India's Crackdown on Headscarves
Since the beginning of 2022 Indian citizens have been protesting a verdict that denies education to women that wear headscarves.
- In January this year, a government-run women’s college in a city in India banned women from wearing headscarves in the classroom. Soon after similar policies were implemented across Southern India.
- Following the ban citizens have been fervently protesting the ban; because banning education to Indians is an infringement on human rights.
- On February 5th Indian court Karnataka advised students that the school dress-codes that ban headscarves do not violate their constitutional rights.
- Hundreds of Indian citizens demonstrated the ban in Kolkata and Chennai, two of India's largest cities, and in Hyderabad.
- Some students have shown disdain towards the protests by showing up on the protests wearing saffron shawls - the colour seen as a Hindu symbol.
- In a video widely shared online, a female student that had a headscarf on was heckled at her college by a group of men wearing saffron scarves - they were chanting Hindu nationalist slogans at her and other protestors.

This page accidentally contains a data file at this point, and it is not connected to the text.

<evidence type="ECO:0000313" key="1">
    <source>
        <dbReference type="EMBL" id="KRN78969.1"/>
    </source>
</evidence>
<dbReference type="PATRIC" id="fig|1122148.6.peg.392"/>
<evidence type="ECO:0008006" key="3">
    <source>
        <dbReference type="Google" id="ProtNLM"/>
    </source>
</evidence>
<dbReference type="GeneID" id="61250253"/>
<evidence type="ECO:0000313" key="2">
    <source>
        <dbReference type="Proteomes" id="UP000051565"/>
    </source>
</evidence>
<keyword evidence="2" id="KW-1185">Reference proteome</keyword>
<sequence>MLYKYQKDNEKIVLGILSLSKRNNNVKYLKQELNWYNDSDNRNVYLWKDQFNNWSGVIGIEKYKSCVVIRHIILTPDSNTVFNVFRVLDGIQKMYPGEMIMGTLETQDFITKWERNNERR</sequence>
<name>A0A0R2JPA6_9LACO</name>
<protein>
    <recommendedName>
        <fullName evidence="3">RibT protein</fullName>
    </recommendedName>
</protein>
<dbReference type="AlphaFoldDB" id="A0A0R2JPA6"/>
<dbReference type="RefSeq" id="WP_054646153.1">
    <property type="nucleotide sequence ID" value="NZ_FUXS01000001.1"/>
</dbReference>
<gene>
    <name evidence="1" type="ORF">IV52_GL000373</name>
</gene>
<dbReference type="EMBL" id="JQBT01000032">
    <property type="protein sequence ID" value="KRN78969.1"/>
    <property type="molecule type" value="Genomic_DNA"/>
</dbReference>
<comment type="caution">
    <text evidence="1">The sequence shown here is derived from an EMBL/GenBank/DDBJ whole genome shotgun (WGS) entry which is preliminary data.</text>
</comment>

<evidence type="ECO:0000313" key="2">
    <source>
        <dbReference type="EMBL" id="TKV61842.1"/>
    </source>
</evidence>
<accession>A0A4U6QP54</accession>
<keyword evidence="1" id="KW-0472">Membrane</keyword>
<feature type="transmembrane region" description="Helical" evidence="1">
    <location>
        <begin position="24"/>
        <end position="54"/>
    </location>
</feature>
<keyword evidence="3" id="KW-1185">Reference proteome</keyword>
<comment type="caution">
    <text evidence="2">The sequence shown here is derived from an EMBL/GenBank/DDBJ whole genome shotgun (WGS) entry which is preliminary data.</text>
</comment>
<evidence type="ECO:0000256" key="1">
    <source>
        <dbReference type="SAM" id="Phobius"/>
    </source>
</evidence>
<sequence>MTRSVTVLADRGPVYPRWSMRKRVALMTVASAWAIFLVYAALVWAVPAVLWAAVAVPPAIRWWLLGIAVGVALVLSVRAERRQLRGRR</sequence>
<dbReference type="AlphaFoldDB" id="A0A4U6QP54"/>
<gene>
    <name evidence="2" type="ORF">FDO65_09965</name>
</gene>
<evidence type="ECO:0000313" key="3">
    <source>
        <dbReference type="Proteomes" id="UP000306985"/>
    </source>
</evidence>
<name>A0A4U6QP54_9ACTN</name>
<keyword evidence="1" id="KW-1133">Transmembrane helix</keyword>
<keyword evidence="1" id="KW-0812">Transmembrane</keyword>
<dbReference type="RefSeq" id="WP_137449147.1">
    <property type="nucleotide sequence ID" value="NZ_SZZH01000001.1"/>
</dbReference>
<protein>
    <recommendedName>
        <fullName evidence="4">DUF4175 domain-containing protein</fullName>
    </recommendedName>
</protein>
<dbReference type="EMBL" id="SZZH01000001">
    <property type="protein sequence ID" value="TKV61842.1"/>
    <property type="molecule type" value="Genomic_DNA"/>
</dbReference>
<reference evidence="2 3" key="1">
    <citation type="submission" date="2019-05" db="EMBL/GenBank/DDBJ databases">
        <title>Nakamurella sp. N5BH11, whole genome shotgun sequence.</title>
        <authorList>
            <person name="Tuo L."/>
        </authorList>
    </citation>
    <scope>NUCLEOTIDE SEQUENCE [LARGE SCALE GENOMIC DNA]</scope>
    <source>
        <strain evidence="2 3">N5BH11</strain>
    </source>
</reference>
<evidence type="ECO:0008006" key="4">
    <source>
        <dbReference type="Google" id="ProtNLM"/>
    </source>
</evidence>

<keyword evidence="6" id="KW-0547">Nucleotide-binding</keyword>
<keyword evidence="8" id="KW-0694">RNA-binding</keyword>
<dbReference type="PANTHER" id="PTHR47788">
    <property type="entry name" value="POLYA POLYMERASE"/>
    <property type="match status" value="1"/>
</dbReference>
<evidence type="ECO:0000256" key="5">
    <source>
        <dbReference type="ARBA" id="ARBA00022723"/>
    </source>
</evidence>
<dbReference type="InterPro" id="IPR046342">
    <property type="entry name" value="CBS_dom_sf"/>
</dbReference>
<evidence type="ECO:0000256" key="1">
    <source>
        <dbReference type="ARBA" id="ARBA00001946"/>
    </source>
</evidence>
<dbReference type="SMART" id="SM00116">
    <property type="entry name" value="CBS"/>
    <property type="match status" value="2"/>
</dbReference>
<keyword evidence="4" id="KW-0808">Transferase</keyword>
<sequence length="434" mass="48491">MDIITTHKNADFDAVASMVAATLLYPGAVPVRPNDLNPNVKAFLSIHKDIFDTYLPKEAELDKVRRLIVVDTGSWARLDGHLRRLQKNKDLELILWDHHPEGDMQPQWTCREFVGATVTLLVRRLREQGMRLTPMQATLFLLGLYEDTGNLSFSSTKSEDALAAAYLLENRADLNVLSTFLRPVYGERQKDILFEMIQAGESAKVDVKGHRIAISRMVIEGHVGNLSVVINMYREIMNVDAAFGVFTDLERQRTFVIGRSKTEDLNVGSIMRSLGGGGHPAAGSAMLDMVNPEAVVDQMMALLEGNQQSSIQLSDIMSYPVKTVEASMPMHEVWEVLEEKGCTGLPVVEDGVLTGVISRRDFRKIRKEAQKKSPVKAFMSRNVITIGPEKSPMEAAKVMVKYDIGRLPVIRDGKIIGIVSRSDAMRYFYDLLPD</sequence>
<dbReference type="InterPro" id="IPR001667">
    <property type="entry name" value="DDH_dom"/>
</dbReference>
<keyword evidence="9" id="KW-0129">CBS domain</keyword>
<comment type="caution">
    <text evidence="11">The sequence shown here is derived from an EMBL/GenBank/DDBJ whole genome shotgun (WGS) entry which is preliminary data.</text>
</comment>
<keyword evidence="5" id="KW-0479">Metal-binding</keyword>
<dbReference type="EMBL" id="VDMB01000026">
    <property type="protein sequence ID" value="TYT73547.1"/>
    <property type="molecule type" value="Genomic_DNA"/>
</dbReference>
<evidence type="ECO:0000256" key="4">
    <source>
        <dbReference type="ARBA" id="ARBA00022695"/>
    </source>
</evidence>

- One of the students, Muskan Khan, stated for The Times of India that all the women in her family wear headscarves: “It is beyond a symbol of Islam for us; it is a vessel of our self-respect.”
- Nasreen Syed, 27, a teacher who has led protests against the ban in Bangalore told NBC News the following:
“They cannot force this upon us. We feel uncomfortable and disrespected.”
- Nobel Prize-winner Malala Yousafzai, who was 15 when she survived an attack by the Taliban in Pakistan for speaking up for the right of girls to be educated, called out the Indian government for denying education to girls on the basis of their clothing choice.
- Ms Yousafsai said on Twitter: "Refusing to let girls go to school in their hijabs is horrifying. Objectification of women persists - for wearing less or more. Indian leaders must stop the marginalisation of Muslim women."
- Bella Haddid, a 25-year-old Fashion model also criticized the Indian government for the blatant discrimination of women. In an instagram story she wrote: "It’s not your job to tell women whether or not they can STUDY or PLAY SPORTS, ESPECIALLY when it is pertaining to their faith and safety."
- A three-judge bench in the southern state of Karnataka stood by their ban on the headscarf in schools and colleges on the grounds that wearing it was not "essential" to Islam.
- The verdict, however, has been challenged with an appeal against the ban that was filed hours after the high court order.
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